When the body is exposed to danger, it immediately releases an adrenaline or cortisol hormone. Such hormones are called the fight or flight hormone, which increases blood pressure, heart rate, etc. Today, there no actual need of fight or flight, yet we do still actively concentrate and feel muscle tension during stress.
Cortisol is made from progesterone, which is also necessary for the production of estrogen and testosterone. These are the most important hormones when it comes to female reproductive system. However, if the stress goes extreme, the body prioritizes using the progesterone for producing more cortisol and fighting off stress. As a result, the body under stress may not have enough progesterone to synthesize sex hormones and ensure proper functioning of the female reproductive system which may lead to fertility problems.
Tips to cope with stress.
- Sleep: It impacts our ability to manage cortisol and impacts the body’s ability to regulate hormones level efficiently. Rapid eye movement is the most and normally occurs during sleep cycle. Establish a bed time routine that will help.
- Set up a calming bedtime routine that will help signal your body to get ready for sleep.
- Have a consistent sleep schedule, going to bed and waking up at the same time, including weekends.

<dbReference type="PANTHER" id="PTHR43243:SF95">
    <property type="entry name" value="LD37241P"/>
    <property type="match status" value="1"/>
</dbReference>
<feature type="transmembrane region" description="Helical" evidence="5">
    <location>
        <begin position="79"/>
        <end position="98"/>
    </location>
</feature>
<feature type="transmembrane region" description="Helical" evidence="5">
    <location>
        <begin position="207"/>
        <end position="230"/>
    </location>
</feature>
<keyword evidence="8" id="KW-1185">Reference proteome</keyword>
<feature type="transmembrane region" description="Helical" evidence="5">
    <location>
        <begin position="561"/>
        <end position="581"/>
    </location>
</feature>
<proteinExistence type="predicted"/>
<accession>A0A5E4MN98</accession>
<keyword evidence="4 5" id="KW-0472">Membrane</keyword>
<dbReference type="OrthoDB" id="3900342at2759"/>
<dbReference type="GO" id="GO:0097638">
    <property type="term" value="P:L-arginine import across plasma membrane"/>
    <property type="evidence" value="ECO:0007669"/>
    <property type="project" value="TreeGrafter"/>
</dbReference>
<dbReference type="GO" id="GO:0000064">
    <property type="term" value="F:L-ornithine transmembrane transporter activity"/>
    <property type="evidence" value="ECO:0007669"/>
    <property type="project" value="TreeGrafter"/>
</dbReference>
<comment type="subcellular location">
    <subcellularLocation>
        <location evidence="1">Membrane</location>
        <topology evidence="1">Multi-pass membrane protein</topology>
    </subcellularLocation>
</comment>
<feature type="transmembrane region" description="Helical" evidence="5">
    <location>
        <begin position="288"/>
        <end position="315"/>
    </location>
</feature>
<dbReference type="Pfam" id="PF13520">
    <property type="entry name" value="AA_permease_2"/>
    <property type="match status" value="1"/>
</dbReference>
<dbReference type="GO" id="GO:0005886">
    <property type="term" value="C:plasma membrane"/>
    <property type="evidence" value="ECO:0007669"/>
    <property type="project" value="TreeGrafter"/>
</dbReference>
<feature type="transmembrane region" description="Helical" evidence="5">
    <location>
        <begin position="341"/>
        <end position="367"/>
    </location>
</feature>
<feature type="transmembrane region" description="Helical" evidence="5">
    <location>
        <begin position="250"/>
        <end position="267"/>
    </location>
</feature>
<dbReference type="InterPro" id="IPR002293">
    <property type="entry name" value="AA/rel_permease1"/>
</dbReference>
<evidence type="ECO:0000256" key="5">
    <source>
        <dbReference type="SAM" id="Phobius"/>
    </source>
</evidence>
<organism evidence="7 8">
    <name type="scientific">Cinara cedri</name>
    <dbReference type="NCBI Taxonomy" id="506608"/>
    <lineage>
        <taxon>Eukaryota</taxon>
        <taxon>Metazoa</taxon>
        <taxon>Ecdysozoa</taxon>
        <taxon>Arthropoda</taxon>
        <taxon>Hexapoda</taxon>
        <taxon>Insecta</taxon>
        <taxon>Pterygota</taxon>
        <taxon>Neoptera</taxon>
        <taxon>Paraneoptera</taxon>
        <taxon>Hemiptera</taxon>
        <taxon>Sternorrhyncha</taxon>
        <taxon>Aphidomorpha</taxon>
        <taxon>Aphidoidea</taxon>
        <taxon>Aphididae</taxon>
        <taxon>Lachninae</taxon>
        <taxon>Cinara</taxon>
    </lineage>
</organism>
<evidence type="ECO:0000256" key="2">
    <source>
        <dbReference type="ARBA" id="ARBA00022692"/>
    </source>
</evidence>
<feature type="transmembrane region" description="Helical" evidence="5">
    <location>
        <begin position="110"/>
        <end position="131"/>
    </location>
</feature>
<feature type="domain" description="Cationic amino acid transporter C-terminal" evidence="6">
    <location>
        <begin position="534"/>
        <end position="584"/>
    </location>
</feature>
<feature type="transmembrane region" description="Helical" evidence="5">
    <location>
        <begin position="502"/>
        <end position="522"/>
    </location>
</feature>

- Decrease random sounds around your bedroom
- Avoid long naps especially later in the day
- Avoid working out fewer than three hours before bedtime
- Avoid caffeine late in the day, ideally starting at noon
- Mindfulness: Most people are not present in their environment and are commonly ruminating over the past and worrying about the future. This often increases stress even if we’re in a stressful environment. Consider meditation to increase presence and connection to your body and mind.
- Movement: Intentionally walking 30minutes a day is sufficient for exercise, but going to the gym or fitness class’s 2-3times a week can also be wonderful. There are lots of outbox exercises too like running around with children, hiking, climbing walls, etc.
- Gratitude: Having a gratitude practice increases positive emotions that can act as natural relaxants in the body. Intentionally thinking of at least one event/ person/ thing that you are grateful for daily can increase the habit of acknowledging positive aspects of your life. Note that gratitude is best when it’s specific, so fully think about the event or person lead you to acknowledge it what you were feeling and sensing at the moment.